Science is magic in the same sense that knowledge is power. To say knowledge is power we at least need to know what knowledge is. Not easy. After that it is pretty much impossible to know what power is. For example, to squeeze the problem down as much as we can, take potential energy. Where is the energy? The simple example is a round rock at the top of a hill. It has the potential to roll down the hill. It has this potential because it has not rolled yet, so already we get the idea that power is not, but there are so many other situations that could also create potential energy, so many that potential energy is really impossible to define. Thats just one small part of what power could be. So to say knowledge is power, or even Foucault’s power is knowledge, is very pessimistic. It assumes that power isn’t anything more than what we know about it. How do we know that? We don’t. We just sort of wish our knowledge were that magnificent. Or in Foucault’s case, we wish our power could always be known, maybe by the magnificence of our power.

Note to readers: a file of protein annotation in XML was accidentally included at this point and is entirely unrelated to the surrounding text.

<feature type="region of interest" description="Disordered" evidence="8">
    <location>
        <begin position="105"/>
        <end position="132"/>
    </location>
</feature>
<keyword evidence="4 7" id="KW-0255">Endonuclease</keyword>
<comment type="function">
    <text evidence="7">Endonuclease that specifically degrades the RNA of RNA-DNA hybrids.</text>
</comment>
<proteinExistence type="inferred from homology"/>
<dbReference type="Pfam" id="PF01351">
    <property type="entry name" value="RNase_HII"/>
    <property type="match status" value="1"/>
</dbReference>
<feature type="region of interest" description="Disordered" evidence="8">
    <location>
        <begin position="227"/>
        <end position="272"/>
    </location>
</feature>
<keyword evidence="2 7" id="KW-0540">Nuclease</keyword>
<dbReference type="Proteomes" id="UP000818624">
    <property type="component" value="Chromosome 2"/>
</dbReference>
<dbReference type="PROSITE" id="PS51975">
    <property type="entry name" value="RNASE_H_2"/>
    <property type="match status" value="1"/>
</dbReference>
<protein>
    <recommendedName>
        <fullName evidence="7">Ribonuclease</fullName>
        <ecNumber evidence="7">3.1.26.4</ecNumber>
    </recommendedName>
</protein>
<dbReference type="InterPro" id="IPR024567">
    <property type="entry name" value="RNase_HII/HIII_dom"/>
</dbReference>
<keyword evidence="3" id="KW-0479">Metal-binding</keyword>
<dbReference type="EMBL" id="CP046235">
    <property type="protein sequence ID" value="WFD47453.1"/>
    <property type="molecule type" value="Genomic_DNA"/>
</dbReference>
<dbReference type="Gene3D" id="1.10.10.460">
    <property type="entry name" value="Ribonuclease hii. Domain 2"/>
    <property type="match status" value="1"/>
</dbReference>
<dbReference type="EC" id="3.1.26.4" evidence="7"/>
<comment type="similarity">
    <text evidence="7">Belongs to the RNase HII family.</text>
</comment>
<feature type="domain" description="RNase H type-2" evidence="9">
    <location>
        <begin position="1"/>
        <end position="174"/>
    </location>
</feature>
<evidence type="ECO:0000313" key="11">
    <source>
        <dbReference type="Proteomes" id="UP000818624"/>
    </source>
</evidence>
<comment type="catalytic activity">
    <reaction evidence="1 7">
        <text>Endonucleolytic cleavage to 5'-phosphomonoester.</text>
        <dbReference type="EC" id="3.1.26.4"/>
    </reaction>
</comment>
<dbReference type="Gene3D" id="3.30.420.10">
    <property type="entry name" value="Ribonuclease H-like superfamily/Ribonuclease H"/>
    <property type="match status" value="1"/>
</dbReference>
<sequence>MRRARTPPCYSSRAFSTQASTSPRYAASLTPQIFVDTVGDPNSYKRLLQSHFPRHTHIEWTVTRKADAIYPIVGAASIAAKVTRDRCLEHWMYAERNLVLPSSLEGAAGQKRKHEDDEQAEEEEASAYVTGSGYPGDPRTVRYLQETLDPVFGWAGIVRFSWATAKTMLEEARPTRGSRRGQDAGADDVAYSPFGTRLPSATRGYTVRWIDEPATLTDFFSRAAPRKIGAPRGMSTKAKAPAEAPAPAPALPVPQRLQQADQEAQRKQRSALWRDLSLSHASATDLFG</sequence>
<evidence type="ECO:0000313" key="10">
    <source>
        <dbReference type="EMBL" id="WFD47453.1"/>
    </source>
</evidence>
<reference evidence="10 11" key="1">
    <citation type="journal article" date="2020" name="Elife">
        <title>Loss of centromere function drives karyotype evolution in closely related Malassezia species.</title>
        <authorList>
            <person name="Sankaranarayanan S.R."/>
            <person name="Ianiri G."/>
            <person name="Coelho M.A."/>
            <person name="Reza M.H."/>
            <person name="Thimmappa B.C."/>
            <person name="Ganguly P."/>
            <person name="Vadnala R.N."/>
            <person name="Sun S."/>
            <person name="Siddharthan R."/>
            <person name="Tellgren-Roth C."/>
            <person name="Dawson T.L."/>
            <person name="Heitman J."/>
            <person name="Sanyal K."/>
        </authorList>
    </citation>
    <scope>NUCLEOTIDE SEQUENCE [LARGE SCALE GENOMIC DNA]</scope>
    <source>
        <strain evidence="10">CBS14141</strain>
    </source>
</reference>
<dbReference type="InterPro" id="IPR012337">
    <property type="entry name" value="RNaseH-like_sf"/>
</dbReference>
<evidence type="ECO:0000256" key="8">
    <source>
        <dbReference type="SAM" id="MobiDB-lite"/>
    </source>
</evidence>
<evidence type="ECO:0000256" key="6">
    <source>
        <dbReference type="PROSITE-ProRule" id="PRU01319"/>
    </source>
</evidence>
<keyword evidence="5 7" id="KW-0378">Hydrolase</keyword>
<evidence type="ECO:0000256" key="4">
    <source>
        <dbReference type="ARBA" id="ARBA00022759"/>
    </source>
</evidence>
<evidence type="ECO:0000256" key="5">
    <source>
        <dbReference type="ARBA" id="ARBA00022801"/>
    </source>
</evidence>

So science has the same relationship to magic as knowledge does to power. It is silly to say as soon as it becomes a science it is no longer magic. That is merely an uninsightful, semantic argument. But magic could be so much more than what has been reduced to a science. We choose to keep our eyes where the flashlight beam in the dark is shining, maybe because we like to see (know), maybe because the vague, shifting shapes we would see in the dark, if we looked beyond our beam of light, are too frightening.